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Review 2018: Crushing Student Loan Debt

I am striving to regain control of my personal finances. That starts with eliminating debt, as soon as possible. My number one financial priority in 2018 was paying down student loan debt. This made 2018 the year of crushing student loan debt.

Backing Up A Bit

Student loan debt sucks. Unfortunately, it isn’t clear how crappy it is from the start. They should have the equivalent of a Surgeon General warning, like that on tobacco products. Perhaps:

  • The true weight of student loan debt isn’t felt until the repayment period starts
  • Student loan debt doesn’t die with you, co-signers beware
  • Bankruptcy doesn’t protect you from student loan debt

Or better yet, everyone taking out more than $10,000 in student loans should be required to speak with a certified and unbiased counselor to explain the full financial impacts of taking on student loan debt.

This already is a practice with reverse mortgage applications. Those seeking a reverse mortgage must complete counseling from a government-approved agency prior to completing their application. The counselor’s job is to layout the facts, not persuade the applicant in either direction.

Don’t get me wrong. I understand a higher education is necessary in many industries and borrowing money to attain the education may be the only way. However, it would be beneficial to provide training on the impacts student loan debt has to the student’s future personal finances.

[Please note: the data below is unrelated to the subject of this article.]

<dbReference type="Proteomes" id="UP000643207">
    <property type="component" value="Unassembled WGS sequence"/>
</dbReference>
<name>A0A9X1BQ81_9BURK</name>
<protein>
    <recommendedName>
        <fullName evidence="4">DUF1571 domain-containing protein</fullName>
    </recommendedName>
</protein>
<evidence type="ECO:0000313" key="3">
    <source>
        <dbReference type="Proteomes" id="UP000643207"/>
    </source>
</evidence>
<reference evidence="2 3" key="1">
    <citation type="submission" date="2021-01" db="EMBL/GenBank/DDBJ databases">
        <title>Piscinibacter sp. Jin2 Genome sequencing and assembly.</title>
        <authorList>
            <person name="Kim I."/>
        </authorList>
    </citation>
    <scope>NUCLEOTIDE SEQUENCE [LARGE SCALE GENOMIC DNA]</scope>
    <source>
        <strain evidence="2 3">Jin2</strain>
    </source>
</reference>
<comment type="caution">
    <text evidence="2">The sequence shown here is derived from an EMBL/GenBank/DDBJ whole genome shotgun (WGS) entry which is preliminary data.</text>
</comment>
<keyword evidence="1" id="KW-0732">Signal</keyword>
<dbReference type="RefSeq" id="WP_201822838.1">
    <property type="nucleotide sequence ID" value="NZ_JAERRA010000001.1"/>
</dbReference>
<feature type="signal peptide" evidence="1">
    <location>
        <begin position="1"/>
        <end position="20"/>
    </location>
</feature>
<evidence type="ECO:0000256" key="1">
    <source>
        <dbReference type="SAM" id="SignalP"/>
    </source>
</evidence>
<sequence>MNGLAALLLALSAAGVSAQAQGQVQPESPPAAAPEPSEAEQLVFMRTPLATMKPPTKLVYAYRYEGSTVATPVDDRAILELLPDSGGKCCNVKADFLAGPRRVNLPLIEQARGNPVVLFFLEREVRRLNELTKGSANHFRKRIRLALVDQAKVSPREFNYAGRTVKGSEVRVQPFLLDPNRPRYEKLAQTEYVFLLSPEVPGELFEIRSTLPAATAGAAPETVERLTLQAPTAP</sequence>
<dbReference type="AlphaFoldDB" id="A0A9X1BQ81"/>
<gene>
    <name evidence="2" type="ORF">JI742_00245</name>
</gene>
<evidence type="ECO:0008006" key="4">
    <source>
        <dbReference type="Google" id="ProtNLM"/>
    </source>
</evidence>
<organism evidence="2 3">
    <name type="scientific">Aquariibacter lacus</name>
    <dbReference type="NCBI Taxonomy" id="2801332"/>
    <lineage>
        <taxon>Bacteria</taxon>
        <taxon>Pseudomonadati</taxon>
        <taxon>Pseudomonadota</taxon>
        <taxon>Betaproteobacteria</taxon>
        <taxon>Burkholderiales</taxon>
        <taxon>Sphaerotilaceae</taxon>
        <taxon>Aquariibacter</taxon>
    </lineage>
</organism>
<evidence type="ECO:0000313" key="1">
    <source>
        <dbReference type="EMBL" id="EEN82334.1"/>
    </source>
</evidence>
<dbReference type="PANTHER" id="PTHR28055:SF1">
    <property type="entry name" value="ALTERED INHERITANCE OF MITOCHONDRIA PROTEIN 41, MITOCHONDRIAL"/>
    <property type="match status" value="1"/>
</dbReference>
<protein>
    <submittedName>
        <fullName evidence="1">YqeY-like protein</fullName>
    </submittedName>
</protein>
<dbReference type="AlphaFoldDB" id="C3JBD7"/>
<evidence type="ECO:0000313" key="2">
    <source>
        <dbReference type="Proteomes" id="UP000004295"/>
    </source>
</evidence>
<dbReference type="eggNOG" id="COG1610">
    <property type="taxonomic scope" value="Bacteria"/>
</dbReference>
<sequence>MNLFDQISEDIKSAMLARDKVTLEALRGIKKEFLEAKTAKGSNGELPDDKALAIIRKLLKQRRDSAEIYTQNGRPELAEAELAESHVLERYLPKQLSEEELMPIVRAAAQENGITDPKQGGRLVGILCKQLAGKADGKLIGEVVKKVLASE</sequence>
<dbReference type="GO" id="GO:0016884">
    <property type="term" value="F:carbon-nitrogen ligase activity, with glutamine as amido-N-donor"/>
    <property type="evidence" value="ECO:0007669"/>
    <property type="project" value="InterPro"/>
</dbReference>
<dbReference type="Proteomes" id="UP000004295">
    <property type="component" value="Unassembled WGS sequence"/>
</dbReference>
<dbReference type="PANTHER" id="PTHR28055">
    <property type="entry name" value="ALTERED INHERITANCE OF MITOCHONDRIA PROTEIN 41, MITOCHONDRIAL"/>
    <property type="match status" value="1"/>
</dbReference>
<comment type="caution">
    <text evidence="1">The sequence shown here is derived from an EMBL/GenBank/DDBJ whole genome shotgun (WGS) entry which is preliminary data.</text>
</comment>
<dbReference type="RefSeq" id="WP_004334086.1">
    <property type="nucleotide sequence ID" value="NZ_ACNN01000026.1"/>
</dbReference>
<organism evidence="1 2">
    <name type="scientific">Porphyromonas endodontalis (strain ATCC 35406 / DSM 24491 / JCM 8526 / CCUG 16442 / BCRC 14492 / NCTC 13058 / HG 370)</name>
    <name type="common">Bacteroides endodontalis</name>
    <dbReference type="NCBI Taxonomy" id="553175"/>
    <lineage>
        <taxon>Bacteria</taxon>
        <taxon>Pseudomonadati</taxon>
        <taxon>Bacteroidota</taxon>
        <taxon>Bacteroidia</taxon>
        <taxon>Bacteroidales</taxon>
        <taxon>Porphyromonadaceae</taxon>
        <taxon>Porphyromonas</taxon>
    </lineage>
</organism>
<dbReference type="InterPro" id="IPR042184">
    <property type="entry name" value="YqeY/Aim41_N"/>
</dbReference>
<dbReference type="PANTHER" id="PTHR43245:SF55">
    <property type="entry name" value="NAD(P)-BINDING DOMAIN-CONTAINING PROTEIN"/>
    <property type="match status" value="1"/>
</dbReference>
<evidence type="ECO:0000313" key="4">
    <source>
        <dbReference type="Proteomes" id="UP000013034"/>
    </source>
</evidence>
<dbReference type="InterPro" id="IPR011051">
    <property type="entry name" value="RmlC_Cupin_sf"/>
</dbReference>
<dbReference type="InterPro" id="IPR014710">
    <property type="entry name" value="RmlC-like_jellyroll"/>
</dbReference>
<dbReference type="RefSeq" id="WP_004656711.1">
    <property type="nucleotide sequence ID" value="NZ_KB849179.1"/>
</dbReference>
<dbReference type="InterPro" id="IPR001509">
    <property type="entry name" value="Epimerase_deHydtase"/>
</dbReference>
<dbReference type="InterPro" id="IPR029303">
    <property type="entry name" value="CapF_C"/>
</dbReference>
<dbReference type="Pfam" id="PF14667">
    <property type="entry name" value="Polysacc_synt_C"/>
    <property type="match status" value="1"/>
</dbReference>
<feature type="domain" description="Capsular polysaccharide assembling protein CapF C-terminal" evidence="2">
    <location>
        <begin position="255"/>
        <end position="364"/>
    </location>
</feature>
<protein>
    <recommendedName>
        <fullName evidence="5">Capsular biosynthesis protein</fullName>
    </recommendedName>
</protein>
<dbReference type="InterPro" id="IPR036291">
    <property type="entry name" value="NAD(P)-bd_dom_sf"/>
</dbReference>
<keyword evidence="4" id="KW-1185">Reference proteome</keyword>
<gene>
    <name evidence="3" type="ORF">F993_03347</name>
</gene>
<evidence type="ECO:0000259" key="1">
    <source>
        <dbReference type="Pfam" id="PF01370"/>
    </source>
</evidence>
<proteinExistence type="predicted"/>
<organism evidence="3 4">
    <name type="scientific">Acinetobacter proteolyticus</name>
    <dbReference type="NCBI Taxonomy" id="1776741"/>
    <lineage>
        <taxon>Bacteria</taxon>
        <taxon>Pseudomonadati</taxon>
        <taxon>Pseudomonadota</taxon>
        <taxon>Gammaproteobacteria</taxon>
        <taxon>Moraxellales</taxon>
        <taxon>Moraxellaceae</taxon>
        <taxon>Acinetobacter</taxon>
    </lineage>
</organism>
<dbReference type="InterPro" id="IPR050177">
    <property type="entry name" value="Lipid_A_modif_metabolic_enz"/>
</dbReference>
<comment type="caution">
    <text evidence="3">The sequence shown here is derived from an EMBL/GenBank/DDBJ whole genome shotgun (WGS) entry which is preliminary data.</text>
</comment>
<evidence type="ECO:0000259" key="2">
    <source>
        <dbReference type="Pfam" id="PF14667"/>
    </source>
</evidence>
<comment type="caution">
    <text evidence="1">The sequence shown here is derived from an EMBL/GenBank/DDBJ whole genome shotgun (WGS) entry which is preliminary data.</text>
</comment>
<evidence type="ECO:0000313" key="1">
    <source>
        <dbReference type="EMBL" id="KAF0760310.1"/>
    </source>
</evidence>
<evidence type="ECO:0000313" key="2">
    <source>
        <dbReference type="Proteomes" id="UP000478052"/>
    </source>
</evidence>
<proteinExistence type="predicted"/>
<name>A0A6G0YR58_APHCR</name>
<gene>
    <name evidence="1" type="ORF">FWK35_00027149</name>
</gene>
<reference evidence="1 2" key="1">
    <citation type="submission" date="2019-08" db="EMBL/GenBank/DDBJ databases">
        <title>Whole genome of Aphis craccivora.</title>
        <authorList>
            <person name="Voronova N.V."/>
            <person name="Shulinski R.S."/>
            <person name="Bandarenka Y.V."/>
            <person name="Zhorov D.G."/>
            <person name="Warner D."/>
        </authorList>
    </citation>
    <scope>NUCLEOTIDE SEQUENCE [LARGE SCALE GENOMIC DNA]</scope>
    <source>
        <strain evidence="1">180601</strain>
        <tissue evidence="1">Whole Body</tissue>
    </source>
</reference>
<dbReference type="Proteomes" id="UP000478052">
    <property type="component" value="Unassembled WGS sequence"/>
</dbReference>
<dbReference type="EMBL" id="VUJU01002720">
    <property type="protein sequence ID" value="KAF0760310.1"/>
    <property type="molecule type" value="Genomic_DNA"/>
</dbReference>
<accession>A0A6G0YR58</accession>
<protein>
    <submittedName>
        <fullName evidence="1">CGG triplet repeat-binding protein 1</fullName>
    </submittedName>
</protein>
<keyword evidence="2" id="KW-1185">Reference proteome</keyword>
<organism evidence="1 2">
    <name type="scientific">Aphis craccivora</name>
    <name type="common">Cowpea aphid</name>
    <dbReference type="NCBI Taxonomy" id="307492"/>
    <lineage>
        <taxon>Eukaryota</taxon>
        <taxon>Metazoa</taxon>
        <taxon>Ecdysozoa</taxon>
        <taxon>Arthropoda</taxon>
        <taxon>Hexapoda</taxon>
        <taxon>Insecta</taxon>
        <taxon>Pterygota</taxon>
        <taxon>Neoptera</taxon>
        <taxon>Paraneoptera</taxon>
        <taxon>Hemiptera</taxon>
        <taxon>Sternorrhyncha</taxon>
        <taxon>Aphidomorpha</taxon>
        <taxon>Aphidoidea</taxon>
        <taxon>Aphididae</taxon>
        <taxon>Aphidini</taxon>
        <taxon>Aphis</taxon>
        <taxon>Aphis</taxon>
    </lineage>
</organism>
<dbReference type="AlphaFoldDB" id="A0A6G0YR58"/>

Knowledge is power and with a better understanding of the true weight of student loan debt, students would be more cautious with their funds.

Debt Snowball and Avalanche Methods

Dale from My Best Friend The Money Guy lays out the differences between these two methods well in his Debt Snowball vs. Debt Avalanche post. In short, debt snowball means you throw everything financially you can at your lowest principle balance, and pay the minimum amount on all other debt. Once the smallest debt is paid off, you take the whole amount you were paying on the first debt and roll it into the payment of the debt with the next smallest principle. Repeat this cycle until you are debt free.

The debt avalanche works the same way, except instead of focusing on the lowest principle, you focus on the debt with the highest interest rate. The debt avalanche makes the most financial sense but the debt snowball makes the most emotional sense.

There is a lot of unnecessary debate over this. Both will get you to the same place. I recommend using the method that best fits your personality type, or try a hybrid approach.

My Debt Pay Down Method

I subscribe to a slight hybrid approach to debt snowball and avalanche. I attacked our smallest principle debt first with fury. After that, I moved onto our highest interest debt. I wanted the quick win, but more importantly I wanted the extra cushion.